Yoḥanan Bar Nappaḥaʾ
YOḤANAN BAR NAPPAḤAʾ
YOḤANAN BAR NAPPAḤAʾ (d. 279?), leading Palestinian amora. Yoḥanan's father and mother had both died by the time he was born (B.T., Qid. 31b), and his apparent patronymic refers either to his trade as a smith (nappaḥa') or to his legendary, "inflaming" good looks. Yoḥanan is always referred to either by his given name or by the epithet bar Nappaḥaʾ, never both.
Yoḥanan's studies began during the lifetime of Yehuda ha-Nasiʾ, known as "Rabbi," the redactor of the Mishnah. Later, Yoḥanan remembered having attended Rabbi's lectures and not understanding them (B.T., Ḥul. 137b). A native of Sepphoris, Yoḥanan began his studies there, but ultimately he became head of a prestigious rabbinic academy in Tiberias, where he spent the major part of his career. The only Babylonian for whom he spontaneously expressed respect was Rav, with whom he had studied under Yehuda ha-Nasiʾ; he later came to acknowledge the mastery of Shemu'el (B.T., Ḥul. 95b), but the two never met. In general, Yoḥanan's career was limited to the rabbinate of the Land of Israel, though his reputation traveled far beyond that country and even in Babylonia equaled that of the great Babylonian masters (B.T., ʿA.Z. 40a).
Yoḥanan inherited a considerable amount of wealth but was said to have allowed it to dissipate in his pursuit of advanced learning. He became the teacher, senior colleague, and brother-in-law of Shimʿon ben Laqish. The latter, according to Talmudic tradition, was originally attracted to Yoḥanan because he was so handsome. Shimʿon became Yoḥanan's colleague and eventually the two were inseparable. It is recorded that Shimʿon died because of a slight from his companion. Later legend explained Yoḥanan's own death as the result of his grief over this incident. Yoḥanan was also embittered by the death within his lifetime of ten of his children (B.T., B.M. 84a, Ber. 5b).
In his halakhic teaching, Yoḥanan devised a number of rules for determining which of several conflicting opinions in the Mishnah was to be followed—for example, when Meʾir and Yehuda disagree, the halakhah ("law") follows Yehuda; when Yehuda and Yose disagree, the halakhah follows Yose (B.T., ʿEruv. 46b); whenever Shimʿon ben Gamliʾel gives a ruling in the Mishnah, the halakhah follows him except in three cases (B.T., Giṭ. 75a); when Yehuda ha-Nasiʾ disagrees with his colleagues, the halakhah follows him (J.T., Ter. 3.1, 42a). He also formulated the much-quoted norm that the law always follows anonymous Mishnaic rulings (see, for instance, B.T., Shabbat 46a, and J.T., Shabbat 3.7, 6c). Yoḥanan's influence on the development of rabbinic scholarship in the Land of Israel was so great that Moses Maimonides considered him the redactor of the Jerusalem Talmud, although this is surely an exaggerated report.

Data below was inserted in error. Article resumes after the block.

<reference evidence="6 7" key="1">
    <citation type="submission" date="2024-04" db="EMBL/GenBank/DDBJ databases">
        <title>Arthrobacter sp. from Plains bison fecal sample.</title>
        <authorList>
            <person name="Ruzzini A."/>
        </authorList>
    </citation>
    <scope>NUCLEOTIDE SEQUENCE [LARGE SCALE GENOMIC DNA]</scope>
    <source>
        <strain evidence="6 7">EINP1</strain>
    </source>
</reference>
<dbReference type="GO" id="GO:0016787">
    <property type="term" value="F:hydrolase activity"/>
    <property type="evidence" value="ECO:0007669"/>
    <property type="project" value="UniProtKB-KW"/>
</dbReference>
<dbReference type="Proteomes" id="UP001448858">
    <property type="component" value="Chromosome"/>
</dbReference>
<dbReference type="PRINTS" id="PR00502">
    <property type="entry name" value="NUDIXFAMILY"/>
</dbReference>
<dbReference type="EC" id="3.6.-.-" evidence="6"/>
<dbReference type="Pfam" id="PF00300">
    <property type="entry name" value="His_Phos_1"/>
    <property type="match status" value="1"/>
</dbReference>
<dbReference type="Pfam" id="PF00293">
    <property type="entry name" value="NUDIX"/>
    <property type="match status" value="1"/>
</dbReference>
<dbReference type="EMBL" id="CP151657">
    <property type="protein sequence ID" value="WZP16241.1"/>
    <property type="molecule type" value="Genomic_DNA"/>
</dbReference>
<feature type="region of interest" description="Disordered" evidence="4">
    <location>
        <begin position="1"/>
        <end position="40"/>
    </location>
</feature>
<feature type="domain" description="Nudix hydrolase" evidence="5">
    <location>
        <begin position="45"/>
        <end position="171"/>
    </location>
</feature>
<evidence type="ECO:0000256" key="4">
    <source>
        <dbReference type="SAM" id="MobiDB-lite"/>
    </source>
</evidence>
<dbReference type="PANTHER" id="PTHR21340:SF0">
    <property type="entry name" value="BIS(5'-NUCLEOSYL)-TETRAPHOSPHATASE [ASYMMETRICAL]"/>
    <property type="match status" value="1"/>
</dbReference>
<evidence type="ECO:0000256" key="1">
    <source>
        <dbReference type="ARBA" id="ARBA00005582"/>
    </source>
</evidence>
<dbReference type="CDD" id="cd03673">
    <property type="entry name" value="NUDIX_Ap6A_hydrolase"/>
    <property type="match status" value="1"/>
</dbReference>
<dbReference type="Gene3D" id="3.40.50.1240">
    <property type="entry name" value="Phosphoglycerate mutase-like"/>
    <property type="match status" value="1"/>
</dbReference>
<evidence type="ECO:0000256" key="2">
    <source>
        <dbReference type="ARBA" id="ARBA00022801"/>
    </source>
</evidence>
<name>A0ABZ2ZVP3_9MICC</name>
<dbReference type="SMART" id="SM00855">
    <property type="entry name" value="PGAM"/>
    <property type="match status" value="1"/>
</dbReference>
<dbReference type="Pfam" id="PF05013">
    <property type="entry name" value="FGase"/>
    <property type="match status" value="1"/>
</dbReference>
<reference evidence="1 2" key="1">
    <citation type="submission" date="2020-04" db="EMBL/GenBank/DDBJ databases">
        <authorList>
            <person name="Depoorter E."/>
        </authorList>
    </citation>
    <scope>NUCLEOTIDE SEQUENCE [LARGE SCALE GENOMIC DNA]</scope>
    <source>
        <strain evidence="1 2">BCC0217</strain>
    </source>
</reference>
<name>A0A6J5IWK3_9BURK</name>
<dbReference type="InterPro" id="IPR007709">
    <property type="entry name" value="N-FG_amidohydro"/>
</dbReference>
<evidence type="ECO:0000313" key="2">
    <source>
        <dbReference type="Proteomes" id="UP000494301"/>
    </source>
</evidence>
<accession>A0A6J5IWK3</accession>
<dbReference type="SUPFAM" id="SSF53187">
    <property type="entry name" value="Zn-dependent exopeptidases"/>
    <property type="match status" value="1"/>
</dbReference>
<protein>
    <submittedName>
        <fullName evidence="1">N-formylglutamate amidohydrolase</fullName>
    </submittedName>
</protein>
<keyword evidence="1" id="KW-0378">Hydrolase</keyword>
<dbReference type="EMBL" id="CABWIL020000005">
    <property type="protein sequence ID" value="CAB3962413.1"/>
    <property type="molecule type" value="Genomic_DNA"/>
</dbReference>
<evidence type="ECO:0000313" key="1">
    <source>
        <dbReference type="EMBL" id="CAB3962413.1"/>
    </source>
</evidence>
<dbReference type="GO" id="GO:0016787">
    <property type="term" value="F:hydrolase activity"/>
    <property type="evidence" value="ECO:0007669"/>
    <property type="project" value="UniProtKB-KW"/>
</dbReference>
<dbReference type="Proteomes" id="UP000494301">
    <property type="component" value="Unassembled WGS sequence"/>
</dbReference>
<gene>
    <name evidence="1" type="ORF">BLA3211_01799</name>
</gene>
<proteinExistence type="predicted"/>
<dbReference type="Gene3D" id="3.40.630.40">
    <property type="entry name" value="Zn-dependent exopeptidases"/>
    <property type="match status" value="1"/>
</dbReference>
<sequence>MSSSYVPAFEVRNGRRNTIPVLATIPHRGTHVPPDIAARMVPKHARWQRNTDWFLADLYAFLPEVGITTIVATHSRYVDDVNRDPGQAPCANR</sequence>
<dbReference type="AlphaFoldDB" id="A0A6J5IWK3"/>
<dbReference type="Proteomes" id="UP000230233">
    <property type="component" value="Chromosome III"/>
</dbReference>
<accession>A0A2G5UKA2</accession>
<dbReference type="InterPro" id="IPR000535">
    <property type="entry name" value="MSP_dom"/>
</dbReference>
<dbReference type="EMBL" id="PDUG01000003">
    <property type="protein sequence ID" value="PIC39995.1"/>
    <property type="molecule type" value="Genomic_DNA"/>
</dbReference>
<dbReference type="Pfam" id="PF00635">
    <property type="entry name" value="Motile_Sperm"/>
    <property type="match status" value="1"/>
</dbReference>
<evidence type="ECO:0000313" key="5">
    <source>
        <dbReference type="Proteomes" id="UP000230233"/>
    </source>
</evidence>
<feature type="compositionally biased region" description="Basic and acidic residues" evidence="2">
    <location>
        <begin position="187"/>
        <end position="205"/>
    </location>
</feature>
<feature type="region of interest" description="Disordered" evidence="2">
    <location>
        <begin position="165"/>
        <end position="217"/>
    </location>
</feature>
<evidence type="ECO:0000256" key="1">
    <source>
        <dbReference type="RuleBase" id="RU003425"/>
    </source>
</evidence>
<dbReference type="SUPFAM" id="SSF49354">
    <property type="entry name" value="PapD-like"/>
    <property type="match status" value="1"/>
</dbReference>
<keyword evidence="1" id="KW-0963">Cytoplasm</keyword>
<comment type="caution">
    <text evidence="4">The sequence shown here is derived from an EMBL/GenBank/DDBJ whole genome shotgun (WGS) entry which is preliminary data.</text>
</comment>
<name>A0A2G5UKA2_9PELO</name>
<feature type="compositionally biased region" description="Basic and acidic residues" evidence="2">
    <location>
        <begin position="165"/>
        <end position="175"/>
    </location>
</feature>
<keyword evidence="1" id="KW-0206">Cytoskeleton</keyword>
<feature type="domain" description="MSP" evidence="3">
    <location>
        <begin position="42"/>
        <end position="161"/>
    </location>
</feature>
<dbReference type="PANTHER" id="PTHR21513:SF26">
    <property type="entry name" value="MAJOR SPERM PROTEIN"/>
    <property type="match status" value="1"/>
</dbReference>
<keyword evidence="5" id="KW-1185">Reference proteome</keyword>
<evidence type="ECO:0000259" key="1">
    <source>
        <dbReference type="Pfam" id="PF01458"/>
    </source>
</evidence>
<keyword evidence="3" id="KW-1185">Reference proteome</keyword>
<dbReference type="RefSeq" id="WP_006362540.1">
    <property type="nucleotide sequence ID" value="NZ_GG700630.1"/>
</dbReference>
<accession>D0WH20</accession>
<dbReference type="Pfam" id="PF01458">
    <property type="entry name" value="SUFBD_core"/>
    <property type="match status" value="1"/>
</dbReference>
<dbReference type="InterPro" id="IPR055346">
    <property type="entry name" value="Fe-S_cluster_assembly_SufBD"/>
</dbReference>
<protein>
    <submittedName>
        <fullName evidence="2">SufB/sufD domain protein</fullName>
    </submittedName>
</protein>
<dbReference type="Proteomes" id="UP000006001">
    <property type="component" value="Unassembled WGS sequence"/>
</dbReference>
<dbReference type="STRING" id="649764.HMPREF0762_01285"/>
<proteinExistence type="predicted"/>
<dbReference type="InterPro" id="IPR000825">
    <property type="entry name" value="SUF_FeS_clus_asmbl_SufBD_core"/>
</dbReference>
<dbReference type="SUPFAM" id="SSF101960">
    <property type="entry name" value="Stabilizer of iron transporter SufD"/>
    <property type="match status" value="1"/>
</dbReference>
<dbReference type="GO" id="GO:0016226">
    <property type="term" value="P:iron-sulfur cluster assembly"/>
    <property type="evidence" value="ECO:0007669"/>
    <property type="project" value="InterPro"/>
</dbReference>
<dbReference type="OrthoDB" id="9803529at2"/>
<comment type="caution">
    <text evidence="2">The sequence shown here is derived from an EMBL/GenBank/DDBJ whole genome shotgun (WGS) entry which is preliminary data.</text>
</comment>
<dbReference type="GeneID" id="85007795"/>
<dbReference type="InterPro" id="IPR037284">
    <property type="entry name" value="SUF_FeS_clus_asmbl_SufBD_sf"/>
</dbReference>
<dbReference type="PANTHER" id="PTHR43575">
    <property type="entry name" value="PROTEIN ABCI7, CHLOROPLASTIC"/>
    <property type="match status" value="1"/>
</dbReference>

According to one tradition, the custom of placing decorative art on walls (probably the walls of synagogues) arose in Yoḥanan's time "and he did not object" (J.T., ʿA.Z. 3.3, 42d). Yoḥanan also became an authority on calendrical astronomy (J.T., R. ha-Sh. 2.6, 58a-b; B.T., Hul. 95b). With respect to nonlegal lore, Yoḥanan was known as a student of merkavah mysticism, which he unsuccessfully offered to teach to his own student Elʽazar ben Pedat. The long aggadah (nonlegal rabbinic thought) on the destruction of Jerusalem that starts in the Babylonian Talmud tractate Giṭṭin 55b is attributed to him, as are other narratives that purport to recount important events in the history of the rabbinate (B.T., Hor. 13b) or the circumstances that gave rise to particular rabbinical enactments (B.T., B.Q. 94b, Bekh. 30b). Yoḥanan also gave considerable attention to the etiquette of prayer and to methods for increasing its effectiveness. According to legend, his final instructions were that he was to be buried in neither a black nor a white shroud so that he would not be ashamed to find himself in the company of either the righteous or the wicked.
Aaron Hyman's Toledot tannaʾim ve-amoraʾim (1910; reprint, Jerusalem, 1964) is an altogether uncritical compendium of traditional lore concerning Yoḥanan. It is almost useless as a tool for modern, critical biography, but it remains valuable as an encyclopedic gathering of information. The "Johanan ben Nappaḥa" articles in the Jewish Encyclopedia (New York, 1906) and in Encyclopaedia Judaica (Jerusalem, 1971) are also useful.
Baumgarten, Albert I. "Yohanan and Resh Lakish on Anonymous 'mishnayot.'" Jewish Law Association Studies 2 (1986): 75–88.
Friedman, Shamma. "The Further Adventures of Rav Kahana: Between Babylonia and Palestine." In The Talmud Yerushalmi and Graeco-Roman Culture, vol. 3, edited by Peter Schäfer, pp. 247–271. Tübingen, 2002.
Kimelman, Reuven R. "Problems in Late Rabbinic 'Biography': The Case of the Amora Rabbi Yohanan." SBLSP 2 (1979): 35–42.
Robert Goldenberg (1987)